Sets  of  data  used  for  the  case  study  are  the  ones  published  by  the  U.S  Energy   Information  Administration  (EIA)  [14].  These  sets  of  data  are  presented  as  “Column   Separated-­‐Value”  (csv)  files.  The  database  contains  csv  files  for  variable  numbers  of   cities   of   all   American   states.   Each   csv   file   contains   hourly   energy   consumption   information  for  a  whole  year  (8760  hours).  There  are  several  excel  files  for  each  city,   depending  upon  the  type  of  energy-­‐related  information  (Sector,  Type  of  Energy,  etc).   In   this   case,  the   residential   Data   Load   files   for   electricity   and   gas   were   the   useful   ones  for  the  case  study.  It  must  also  be  pointed  out  that  each  data  file  contains  the   information  of  a  typical  residential  house  of  the  city  and  not  the  whole  city  itself.  

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Fig.  1.4  below  illustrates  the  csv  file  once  turned  into  a  standard  matrix  file.  The   data  sample  corresponds  to  the  city  of  Aurora  (Illinois).  

 

  Figure 1.4

Columns  are  described  here  below:   A. Date  

B. Electricity  Facility  Total  (kWh)   C. Gas  Facility  Total  (kWh)   D. Heating  Electricity  (kWh)   E. Heating  Gas  (kWh)   F. Cooling  Electricirt  

G. HVAC  Fan  +  Fans  Electricity  (kWh)   H. Electricity  HVAC  (kWh)  

I. Fans  Electricity  (kWh)  

J. General  Interior  Lights  Electricity  (kWh)   K. General  Exterior  Lights  Electricity  (kWh)   L. Apl  Interiour  Equipment  Electricity  (kWh)  

M. Miscellanous  Interiour  Equipment  Electricity  (kWh)   N. Water  Heater  Water  Systems  (kWh)  

 

Columns  A,  B  and  C  were  the  ones  useful  for  the  case  studies.    

3. Tools:  MATLAB    

The  main  tool  used  to  carry  out  the  project  is  MATLAB,  a  high-­‐level  language  and   interactive  environment  for  numerical  computation,  visualization,  and  programming.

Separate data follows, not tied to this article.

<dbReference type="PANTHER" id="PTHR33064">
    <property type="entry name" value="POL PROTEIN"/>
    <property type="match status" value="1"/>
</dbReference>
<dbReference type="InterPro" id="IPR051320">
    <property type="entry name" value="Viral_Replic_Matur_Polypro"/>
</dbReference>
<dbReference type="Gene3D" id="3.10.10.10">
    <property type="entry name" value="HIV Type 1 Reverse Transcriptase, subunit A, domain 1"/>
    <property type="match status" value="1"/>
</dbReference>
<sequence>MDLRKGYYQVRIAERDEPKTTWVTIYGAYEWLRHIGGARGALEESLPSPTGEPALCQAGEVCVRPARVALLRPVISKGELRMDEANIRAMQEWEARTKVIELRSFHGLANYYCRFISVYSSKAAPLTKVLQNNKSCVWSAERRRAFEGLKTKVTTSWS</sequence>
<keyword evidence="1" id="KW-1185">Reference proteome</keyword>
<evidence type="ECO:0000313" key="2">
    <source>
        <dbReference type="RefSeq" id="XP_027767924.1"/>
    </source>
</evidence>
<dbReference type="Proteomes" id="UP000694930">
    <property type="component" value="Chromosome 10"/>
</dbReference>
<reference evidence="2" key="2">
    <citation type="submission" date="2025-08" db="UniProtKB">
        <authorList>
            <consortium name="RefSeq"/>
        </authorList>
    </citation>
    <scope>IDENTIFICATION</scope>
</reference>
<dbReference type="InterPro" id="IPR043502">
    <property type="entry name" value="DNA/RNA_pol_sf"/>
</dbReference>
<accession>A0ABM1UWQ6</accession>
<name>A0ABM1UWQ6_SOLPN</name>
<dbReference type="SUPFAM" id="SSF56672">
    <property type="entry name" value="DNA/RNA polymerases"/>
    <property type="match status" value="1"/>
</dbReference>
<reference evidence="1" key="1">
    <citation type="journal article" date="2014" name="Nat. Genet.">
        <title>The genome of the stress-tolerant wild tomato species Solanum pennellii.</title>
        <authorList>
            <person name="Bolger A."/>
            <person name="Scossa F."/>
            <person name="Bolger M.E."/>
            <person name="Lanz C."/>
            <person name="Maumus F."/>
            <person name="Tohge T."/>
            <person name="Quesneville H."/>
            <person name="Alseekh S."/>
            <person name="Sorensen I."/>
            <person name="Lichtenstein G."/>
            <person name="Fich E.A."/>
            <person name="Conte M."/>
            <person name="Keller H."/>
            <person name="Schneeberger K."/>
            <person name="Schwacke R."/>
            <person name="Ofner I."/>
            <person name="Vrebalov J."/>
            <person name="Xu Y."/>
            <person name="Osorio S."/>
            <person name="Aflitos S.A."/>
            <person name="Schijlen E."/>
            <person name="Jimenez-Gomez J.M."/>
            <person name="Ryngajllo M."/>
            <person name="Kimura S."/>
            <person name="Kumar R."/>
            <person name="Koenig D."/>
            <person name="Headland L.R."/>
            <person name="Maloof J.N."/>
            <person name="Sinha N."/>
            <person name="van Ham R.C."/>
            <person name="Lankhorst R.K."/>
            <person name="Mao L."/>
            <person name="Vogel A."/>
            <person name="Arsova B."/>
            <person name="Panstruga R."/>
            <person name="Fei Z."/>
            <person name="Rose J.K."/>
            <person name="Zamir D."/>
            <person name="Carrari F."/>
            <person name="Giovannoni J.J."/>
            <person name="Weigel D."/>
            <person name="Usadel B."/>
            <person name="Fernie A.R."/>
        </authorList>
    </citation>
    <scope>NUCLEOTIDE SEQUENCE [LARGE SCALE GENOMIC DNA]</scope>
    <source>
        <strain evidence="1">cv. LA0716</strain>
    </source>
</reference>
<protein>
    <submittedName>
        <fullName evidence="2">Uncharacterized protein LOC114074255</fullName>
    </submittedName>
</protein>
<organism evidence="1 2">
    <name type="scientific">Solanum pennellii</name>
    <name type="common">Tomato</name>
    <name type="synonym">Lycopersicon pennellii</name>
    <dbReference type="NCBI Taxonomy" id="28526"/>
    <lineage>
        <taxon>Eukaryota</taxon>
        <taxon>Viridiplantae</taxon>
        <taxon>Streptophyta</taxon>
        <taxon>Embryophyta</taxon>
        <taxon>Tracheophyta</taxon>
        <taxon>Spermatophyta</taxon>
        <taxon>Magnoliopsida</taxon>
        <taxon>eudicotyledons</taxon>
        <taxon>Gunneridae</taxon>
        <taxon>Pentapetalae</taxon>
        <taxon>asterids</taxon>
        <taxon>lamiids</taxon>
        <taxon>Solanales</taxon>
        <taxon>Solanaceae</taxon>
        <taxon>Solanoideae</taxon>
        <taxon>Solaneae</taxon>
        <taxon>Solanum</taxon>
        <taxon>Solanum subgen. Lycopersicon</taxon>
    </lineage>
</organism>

This   software   basically   allows   processing   and   analysing   data   sets   by   means   of   mathematical  tools,  algorithms  and  developed  codes.  

 

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CHAPTER  5:  DATA  ANALYSIS  TECHNIQUES  

Several  mathematical  techniques  have  been  used  to  apply  clustering  and  analyse   data  sets.    

 

1. Hierarchical  Clustering    

Hierarchical  clustering  groups  data  into  multilevel  hierarchy  of  clusters  by  means   of   a   cluster   tree,   also   called   dendogram.   There   are   therefore   several   scales   of   clustering  as  clusters  are  joined  with  other  clusters  at  the  next  level.  

 

Here  below,  a  brief  example  explains  what  is  a  dendrogram  and  how  to  interpret   it  (Fig.  5.1).  

 

  Figure 5.1

• Bottom  clusters  are  the  most  similar  and  dissimilarity  increases  while  going  up  the  Y-­‐

axis  of  the  graph  

• Objects  grouped  in  pairs  at  the  lowest  level  then  in  pairs  of  clusters  of  the  previous  

level  

• The   X   axis   describes   the   indices   associated   to   each   of   the   studied   objects   (for  

instance  cities)  

• The  Y  axis  represents  relative  dissimilarity  

• Here   a   maximum   dissimilarity   of   55%   is   considered,   there   would   be   four   clusters  

(each  associated  to  a  different  colour  in  the  graph.)    

Now   applying   this   to   the   sets   of   data   of   the   case   studies   of   the   project,   the   electricity   and   gas   sets   of   data   for   each   city   are   8760x1   matrices   with   the   corresponding  energy  consumption  for  each  hour  of  the  year.  

 

The   hierarchical   clustering   algorithm   basically   follows   the   following   steps   in   Matlab: